For newly marketed drugs you may not want to add limits to your search. In this example if you get too many hits with your first search, consider adding limits for clinical trials.

    Medline Exercise

    Now it’s your turn. Read the following enquiry and try to find the terms in the thesaurus that will enable you to perform a Medline search.

    Your neurology pharmacist calls into your office to find out if peripheral neuropathy has been associated with simvastatin.

    What MeSH headings will you use?

    Show answer

    Simvastatin, Peripheral Nervous System Diseases.

    What subheadings, if any, will you use?

    Show answer

    Simvastatin/adverse effects

    Do you need to add limits?

    Show answer


    What extra information would be helpful to this search?

    Show answer

    Peripheral Nervous System Diseases is a general term, more information about the peripheral neuropathy may be helpful in choosing a more specific term further down the tree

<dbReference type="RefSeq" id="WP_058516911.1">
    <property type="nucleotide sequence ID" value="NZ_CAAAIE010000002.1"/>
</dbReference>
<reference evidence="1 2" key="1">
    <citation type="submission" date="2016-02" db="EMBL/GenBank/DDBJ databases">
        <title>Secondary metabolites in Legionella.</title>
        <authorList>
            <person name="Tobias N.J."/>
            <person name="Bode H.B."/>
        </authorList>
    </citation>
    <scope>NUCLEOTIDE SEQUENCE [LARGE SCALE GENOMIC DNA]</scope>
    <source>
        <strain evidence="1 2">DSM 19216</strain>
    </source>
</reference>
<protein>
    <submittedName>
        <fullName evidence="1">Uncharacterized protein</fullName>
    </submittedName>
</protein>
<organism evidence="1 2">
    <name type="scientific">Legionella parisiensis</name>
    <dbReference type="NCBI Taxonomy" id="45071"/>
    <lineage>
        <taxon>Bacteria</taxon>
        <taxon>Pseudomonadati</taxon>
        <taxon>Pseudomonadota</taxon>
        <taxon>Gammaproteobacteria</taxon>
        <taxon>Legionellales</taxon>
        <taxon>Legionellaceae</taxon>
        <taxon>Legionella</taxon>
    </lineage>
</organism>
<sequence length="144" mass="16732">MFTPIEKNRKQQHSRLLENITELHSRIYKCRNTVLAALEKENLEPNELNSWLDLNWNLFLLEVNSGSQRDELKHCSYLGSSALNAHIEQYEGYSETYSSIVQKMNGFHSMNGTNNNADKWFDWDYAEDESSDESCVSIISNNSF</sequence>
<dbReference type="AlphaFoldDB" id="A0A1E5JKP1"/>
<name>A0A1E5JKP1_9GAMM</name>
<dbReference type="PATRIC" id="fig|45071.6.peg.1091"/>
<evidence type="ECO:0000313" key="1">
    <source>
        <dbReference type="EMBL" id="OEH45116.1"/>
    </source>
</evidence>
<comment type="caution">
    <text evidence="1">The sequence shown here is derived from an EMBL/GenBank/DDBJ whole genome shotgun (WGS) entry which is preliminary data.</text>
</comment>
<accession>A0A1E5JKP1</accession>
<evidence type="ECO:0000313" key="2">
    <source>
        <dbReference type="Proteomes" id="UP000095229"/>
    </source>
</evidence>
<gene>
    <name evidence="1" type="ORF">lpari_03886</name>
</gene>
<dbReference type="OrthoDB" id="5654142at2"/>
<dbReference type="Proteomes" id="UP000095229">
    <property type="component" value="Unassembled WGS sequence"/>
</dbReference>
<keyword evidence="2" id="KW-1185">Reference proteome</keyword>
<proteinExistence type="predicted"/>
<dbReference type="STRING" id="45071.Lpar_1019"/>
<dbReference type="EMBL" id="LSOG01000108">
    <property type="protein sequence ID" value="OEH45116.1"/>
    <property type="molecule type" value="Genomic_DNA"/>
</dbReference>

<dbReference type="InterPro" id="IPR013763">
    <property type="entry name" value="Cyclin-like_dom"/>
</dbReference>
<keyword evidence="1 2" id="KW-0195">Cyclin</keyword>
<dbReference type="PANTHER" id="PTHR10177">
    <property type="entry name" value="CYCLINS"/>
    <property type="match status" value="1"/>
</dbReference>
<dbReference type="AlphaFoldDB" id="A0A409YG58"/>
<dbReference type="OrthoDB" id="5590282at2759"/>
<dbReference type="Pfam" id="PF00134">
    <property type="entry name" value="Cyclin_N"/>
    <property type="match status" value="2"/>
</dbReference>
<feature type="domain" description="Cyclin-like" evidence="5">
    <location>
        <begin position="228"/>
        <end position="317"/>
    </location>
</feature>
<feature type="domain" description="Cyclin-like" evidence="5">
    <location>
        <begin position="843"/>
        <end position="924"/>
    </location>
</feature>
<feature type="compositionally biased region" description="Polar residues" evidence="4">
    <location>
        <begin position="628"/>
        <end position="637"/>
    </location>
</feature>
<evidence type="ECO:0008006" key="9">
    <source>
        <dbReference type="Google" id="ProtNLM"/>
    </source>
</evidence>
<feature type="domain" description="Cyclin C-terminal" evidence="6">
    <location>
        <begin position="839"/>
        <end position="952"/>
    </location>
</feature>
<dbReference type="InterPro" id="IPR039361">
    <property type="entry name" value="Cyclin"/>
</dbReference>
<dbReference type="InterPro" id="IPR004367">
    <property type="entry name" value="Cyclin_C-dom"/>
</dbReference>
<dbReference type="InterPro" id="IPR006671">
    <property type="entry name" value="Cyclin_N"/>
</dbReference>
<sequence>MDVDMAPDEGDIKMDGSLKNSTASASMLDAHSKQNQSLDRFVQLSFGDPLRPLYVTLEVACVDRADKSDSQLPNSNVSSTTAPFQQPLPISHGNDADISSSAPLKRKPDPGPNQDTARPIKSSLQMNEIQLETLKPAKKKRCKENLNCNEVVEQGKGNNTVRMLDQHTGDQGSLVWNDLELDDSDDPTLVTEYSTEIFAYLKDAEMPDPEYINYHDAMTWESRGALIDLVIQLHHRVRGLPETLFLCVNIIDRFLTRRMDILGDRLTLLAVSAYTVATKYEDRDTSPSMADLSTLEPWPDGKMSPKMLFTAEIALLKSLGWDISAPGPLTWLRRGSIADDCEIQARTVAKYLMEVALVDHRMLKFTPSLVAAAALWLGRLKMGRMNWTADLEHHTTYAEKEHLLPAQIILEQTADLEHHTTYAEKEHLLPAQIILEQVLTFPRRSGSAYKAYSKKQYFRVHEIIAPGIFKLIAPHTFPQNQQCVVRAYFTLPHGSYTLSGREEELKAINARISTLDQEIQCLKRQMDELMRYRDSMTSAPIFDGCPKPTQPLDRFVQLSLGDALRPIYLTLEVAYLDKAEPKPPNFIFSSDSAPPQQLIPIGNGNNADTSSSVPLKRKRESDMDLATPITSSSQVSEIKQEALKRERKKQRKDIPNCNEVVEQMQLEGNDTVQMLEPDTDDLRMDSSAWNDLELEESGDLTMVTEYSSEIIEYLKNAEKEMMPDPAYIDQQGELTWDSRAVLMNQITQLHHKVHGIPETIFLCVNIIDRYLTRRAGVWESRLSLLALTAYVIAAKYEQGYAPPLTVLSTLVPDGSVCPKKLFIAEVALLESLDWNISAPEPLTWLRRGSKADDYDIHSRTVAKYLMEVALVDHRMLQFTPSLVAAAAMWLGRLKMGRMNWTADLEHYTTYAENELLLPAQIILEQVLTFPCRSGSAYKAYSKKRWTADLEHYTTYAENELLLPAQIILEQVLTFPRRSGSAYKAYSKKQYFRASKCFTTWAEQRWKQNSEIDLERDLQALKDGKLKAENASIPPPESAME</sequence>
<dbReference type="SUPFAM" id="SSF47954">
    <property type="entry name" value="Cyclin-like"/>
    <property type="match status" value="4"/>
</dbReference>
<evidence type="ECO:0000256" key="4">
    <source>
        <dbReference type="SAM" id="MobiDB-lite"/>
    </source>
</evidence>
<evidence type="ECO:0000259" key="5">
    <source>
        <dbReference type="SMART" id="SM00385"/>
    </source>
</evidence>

What terms did you use for your search?

    Show answer

    Simvavastatin/adverse effects AND Peripheral Nervous System Diseases (MeSH)


    Although less well known than Medline, in many ways Embase is better for medicines information enquiries. It includes references to over 32 million articles in 2900 indexed journals. The basic structure is similar to Medline, although search terms may differ between the two databases. The main advantages of Embase over Medline are:

    • it covers a larger number of biomedical journals. In particular, it is more comprehensive for pharmaceutical, European and drug-related journals.
    • the subheading and limit functions are more comprehensive; for example, you can limit searching to a specific route of drug administration.
    • the thesaurus includes more drug names.
    CINAHL Complete